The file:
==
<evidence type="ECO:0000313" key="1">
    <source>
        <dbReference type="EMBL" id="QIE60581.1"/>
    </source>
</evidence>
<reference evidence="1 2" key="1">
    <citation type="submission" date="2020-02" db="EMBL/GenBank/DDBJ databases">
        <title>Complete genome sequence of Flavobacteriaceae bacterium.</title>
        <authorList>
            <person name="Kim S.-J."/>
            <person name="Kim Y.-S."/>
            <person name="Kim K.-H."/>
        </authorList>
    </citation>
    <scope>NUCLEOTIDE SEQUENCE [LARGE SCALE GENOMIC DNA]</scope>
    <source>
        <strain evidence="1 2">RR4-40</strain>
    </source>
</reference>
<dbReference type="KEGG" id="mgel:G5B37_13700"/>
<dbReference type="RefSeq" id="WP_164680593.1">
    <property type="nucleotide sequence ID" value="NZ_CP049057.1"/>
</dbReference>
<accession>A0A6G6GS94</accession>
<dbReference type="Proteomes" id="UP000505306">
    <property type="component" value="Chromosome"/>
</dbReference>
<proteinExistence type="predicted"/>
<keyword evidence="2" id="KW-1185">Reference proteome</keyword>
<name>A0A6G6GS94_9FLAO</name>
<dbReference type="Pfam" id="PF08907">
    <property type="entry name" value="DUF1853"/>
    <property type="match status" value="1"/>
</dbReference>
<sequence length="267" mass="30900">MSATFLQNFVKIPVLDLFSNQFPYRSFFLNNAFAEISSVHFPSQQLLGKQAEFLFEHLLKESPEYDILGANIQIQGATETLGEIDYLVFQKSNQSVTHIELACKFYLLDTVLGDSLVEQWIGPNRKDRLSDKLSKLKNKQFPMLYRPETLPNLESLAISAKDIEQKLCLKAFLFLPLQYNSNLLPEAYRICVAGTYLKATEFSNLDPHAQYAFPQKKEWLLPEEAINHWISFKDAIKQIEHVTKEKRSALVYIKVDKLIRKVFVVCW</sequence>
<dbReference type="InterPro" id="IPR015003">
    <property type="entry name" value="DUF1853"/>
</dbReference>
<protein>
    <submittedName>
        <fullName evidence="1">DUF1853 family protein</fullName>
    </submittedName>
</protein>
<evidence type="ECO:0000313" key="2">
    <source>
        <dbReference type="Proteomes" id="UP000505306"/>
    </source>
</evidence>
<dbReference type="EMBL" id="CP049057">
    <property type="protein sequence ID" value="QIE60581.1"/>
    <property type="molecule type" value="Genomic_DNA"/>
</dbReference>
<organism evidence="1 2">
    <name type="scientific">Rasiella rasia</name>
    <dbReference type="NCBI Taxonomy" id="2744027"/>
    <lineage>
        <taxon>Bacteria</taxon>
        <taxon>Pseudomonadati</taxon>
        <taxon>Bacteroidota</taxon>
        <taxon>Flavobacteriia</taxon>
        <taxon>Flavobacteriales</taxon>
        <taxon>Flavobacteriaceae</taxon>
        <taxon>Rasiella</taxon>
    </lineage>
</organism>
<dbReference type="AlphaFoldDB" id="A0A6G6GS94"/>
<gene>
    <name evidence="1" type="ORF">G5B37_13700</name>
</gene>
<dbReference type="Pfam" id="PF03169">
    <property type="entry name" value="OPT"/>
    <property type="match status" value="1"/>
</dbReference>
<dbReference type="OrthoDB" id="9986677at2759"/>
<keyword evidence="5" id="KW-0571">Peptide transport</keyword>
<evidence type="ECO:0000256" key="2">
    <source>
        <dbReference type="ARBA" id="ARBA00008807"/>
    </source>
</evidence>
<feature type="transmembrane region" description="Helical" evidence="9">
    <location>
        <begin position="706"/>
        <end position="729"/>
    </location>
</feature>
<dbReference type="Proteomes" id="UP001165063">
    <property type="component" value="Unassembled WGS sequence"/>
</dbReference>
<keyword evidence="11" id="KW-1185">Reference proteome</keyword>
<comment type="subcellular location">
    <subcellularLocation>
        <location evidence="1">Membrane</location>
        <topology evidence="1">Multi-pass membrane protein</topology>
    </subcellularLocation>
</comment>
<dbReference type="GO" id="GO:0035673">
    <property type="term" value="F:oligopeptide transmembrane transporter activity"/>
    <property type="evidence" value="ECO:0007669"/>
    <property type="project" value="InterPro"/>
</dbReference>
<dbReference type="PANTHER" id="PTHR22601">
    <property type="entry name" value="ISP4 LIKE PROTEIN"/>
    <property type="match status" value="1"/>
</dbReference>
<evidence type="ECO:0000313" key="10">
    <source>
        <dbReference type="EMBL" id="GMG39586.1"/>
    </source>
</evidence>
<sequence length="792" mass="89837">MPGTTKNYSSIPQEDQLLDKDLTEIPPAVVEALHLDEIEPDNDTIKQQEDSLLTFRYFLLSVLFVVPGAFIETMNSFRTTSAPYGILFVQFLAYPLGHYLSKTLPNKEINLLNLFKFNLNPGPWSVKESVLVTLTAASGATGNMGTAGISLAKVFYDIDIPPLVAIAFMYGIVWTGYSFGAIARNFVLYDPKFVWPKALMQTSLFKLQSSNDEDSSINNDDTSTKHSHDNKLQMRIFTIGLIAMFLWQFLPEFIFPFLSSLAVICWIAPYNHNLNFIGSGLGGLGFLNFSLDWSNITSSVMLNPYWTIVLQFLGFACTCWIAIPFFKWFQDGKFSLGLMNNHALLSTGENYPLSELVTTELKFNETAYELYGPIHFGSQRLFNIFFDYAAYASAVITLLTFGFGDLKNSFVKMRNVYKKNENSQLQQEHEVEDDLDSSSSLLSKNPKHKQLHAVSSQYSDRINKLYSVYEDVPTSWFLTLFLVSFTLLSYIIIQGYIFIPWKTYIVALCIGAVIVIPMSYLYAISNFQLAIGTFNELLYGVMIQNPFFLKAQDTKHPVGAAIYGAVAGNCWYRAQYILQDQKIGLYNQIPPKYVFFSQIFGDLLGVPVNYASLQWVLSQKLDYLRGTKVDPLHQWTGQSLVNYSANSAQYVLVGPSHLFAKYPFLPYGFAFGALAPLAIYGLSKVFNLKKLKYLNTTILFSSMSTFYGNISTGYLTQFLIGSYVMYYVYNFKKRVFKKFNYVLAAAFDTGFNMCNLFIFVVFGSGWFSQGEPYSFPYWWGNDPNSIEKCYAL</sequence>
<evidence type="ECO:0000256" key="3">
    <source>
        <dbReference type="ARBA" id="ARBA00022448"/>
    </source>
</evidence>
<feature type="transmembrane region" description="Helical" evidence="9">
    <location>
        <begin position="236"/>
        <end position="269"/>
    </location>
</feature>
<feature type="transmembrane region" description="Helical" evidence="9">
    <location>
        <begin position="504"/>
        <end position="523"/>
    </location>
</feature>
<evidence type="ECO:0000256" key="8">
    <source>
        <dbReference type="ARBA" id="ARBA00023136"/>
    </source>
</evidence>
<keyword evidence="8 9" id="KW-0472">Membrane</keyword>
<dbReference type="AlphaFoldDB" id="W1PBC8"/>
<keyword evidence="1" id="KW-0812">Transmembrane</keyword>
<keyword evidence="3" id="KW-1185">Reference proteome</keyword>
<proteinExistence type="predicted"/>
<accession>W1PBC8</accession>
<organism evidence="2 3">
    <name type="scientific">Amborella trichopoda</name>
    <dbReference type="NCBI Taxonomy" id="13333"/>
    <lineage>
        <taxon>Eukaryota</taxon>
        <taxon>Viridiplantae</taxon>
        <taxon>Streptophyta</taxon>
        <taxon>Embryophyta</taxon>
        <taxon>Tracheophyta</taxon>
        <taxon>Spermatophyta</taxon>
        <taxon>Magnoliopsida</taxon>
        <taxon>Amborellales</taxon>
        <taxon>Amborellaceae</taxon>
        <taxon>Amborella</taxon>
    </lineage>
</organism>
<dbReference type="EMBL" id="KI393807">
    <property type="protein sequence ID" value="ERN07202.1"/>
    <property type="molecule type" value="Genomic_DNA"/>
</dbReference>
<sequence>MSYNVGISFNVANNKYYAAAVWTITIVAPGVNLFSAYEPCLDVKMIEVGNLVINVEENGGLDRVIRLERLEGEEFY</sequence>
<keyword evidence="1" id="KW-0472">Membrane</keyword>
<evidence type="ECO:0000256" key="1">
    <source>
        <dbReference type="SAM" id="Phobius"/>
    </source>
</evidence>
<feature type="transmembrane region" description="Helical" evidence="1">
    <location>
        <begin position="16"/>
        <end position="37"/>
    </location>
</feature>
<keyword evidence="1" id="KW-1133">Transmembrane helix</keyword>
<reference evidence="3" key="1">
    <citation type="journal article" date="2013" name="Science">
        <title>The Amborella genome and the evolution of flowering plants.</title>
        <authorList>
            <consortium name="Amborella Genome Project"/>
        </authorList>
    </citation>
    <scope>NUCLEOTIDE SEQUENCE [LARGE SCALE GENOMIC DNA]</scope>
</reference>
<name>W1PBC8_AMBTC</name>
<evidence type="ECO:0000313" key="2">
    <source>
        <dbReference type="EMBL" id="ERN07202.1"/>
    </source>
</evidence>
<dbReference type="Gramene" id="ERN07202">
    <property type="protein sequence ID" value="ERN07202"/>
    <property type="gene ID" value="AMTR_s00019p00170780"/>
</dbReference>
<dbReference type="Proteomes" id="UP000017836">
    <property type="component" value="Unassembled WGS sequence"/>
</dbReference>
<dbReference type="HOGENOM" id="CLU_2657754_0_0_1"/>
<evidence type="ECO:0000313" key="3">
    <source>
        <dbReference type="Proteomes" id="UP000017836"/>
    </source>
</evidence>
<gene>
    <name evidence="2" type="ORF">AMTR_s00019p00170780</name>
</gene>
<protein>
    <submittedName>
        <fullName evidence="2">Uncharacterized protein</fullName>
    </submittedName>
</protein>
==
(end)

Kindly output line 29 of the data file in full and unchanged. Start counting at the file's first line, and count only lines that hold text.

<keyword evidence="2" id="KW-1185">Reference proteome</keyword>